Nearly a year after Congress passed a law to restrain cable television fees, a blame game has erupted among lawmakers, bureaucrats and industry officials over why fees have not been held in check by a measure one lawmaker had hailed as “the most important consumer victory in 20 years.”
On Tuesday, members of the Federal Communications Commission appeared before a congressional panel to face criticism over the fact that the rules they implemented in connection with last year’s cable reform act have not produced anywhere near the $1 billion in rate savings the FCC promised consumers last spring.
Some lawmakers blamed the FCC for not being tough enough on the cable industry, while others blamed the very notion of rate regulation. The FCC commissioners, saying they lacked sufficient staffing, blamed the complexity of the law given them by Congress.
Cable industry representatives did not get to speak, but the industry has opposed the new law all along.
Although the evidence cited at the hearing was anecdotal, several lawmakers complained that cable companies across the nation are raising rates. Some frugal viewers with the most basic service are paying sharply higher fees, they said, while well-heeled subscribers with comprehensive cable service face little or no increase.
The commissioners’ appearance before the House subcommittee on telecommunications and finance comes less than a week after 130 members of Congress wrote the FCC that they were “deeply concerned” about cable rate increases. No one knows the extent to which the complaints are justified, but the FCC is conducting a rate survey of top cable companies to analyze fees and determine how much the rates have changed and in what direction.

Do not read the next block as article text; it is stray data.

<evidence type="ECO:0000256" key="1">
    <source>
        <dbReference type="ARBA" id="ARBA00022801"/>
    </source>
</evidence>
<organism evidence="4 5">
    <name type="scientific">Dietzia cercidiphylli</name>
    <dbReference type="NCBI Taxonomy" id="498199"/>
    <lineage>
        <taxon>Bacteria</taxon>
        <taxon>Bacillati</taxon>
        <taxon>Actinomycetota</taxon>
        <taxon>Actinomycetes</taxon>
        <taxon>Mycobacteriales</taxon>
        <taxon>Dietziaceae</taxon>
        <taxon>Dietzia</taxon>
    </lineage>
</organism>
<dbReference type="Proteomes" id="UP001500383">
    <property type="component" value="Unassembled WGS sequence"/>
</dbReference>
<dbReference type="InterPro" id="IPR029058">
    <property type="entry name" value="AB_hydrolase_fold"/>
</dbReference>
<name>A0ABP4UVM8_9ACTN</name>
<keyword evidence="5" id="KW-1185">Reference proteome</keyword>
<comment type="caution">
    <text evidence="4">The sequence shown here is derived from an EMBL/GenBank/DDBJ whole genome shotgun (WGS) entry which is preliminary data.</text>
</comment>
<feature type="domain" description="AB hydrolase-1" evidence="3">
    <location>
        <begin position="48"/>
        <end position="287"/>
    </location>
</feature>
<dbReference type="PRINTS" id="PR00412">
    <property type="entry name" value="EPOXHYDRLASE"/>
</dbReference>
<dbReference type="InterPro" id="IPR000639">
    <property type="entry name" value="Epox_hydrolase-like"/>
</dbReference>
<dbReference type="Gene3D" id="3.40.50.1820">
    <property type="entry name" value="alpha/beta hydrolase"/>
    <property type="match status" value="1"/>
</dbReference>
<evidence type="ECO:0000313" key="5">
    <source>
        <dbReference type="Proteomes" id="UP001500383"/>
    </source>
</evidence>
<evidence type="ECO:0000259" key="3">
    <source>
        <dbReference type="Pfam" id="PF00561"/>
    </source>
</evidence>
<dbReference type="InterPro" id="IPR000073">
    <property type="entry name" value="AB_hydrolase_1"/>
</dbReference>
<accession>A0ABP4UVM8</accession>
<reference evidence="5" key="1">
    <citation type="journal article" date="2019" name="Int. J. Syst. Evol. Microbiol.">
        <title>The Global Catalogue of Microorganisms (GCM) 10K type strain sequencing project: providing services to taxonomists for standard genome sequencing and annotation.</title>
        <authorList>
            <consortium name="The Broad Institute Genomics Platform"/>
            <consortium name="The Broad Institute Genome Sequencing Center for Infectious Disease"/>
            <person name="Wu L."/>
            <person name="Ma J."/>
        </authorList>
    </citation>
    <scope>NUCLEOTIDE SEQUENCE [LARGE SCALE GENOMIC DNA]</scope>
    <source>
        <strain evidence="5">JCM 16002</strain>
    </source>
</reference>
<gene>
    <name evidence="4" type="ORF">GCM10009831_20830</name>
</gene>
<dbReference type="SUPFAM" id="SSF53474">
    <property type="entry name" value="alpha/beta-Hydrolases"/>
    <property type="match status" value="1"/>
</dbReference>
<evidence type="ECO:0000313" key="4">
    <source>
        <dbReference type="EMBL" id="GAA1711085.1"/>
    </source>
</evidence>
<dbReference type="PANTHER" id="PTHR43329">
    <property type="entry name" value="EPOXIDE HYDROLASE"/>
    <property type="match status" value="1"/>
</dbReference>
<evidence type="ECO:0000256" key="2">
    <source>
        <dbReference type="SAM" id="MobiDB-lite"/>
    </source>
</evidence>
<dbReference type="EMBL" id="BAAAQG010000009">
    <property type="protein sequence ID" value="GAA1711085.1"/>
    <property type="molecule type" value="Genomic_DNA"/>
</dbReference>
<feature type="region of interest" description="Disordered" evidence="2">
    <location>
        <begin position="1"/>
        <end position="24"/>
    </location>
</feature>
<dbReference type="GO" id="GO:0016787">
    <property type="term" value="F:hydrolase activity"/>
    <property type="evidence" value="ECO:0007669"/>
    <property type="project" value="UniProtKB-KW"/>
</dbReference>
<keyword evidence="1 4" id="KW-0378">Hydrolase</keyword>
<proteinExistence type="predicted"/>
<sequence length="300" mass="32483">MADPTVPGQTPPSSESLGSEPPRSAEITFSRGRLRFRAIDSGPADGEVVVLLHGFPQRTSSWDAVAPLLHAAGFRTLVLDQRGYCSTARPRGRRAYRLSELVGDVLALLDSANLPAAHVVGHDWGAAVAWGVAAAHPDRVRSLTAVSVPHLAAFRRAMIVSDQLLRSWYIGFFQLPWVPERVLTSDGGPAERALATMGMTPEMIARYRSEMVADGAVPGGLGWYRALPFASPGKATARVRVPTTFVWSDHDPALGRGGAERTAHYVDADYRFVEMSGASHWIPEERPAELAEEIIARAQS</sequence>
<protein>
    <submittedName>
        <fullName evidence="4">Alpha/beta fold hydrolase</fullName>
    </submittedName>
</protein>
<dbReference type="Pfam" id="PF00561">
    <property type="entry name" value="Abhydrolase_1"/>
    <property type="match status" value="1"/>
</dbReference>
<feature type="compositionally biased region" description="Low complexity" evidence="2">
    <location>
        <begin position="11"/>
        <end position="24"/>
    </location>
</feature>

“I am very puzzled by the explanations being offered by cable operators for the large numbers of rate increases,” said Rep. Edward J. Markey (D-Mass.), chairman of the subcommittee. “If cable operators have instituted rate increase that are not justified by costs, the FCC must eliminate these kinds of abuses.”
Members of the subcommittee and the FCC all agreed Tuesday that competition--which the new cable law also promotes--is the best form of regulation. But several said that in the short term they worry that the cable rate rules, detailed in a 400-plus-page FCC manual--aren’t slowing rate increases.
In one dramatic example culled from Cable World magazine and cited at the hearing, the monthly cable bill at the $26-million Aspen estate of Prince bin Sultan bin Abdul Aziz of Saudi Arabia will reportedly drop at least $400 because the new law bars cable operators from charging for extra cable outlets--a considerable charge in the Prince’s 15-bedroom home.
But in nearby Rifle, Colo., where most homes have only one or two TV sets hooked up to cable, subscribers will pay more because the cable company that serves the area raised the charge for expanded basic cable service to the new legal limits.
* FIRST AMENDMENT ISSUE
Supreme Court to decide if government can determine what channels a cable company must carry. D2.